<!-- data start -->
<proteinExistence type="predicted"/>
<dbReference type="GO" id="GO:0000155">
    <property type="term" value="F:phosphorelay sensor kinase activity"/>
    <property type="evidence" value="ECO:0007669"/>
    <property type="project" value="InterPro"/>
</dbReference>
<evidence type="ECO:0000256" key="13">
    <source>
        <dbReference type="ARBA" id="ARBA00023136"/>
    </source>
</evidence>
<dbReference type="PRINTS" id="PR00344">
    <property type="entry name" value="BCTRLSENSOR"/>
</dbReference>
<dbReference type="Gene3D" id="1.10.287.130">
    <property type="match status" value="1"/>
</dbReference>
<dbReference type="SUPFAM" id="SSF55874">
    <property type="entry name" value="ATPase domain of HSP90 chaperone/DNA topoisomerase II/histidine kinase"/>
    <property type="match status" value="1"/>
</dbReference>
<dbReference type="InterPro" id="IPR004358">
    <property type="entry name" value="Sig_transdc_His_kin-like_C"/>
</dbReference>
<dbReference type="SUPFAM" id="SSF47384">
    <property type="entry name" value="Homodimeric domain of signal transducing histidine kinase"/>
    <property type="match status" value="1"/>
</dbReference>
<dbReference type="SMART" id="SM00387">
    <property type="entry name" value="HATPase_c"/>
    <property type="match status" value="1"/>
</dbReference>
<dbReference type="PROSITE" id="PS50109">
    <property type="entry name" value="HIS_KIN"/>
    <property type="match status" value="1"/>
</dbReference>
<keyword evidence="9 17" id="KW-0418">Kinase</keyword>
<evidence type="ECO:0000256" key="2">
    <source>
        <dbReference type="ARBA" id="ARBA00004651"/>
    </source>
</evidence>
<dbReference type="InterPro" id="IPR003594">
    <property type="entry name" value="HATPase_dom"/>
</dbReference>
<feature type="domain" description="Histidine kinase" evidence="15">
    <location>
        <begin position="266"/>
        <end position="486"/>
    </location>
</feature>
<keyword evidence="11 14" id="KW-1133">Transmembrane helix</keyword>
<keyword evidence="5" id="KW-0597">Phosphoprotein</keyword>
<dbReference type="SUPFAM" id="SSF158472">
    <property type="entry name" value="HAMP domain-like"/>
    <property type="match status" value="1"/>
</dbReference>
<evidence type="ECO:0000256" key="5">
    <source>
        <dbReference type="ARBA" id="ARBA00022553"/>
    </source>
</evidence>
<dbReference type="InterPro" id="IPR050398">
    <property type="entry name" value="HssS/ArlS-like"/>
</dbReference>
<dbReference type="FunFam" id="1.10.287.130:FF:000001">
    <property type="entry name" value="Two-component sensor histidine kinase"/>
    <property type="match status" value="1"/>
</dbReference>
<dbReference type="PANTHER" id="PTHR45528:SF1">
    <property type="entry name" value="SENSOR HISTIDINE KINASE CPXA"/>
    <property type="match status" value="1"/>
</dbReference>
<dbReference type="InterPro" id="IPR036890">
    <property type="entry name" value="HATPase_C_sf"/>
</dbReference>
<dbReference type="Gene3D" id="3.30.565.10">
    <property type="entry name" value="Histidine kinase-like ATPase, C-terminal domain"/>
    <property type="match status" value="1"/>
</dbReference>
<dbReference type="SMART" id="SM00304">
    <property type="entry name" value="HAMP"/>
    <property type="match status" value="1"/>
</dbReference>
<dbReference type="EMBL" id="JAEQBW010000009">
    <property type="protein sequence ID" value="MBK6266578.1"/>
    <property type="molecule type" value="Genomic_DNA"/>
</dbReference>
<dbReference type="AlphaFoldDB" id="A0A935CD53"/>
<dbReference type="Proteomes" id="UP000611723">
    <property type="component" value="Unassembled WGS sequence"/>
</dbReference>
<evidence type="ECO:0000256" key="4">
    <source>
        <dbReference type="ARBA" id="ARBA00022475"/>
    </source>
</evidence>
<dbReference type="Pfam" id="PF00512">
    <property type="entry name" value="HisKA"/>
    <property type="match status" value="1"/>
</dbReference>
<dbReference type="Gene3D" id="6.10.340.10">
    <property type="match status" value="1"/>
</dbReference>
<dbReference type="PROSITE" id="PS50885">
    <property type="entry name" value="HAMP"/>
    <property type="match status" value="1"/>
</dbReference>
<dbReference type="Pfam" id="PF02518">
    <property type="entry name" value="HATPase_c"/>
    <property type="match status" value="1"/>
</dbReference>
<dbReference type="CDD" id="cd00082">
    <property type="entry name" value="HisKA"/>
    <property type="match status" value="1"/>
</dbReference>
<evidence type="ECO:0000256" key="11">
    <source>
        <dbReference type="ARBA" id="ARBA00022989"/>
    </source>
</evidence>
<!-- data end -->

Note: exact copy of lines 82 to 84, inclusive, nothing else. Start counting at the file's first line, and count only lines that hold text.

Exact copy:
    <property type="entry name" value="HAMP"/>
    <property type="match status" value="1"/>
</dbReference>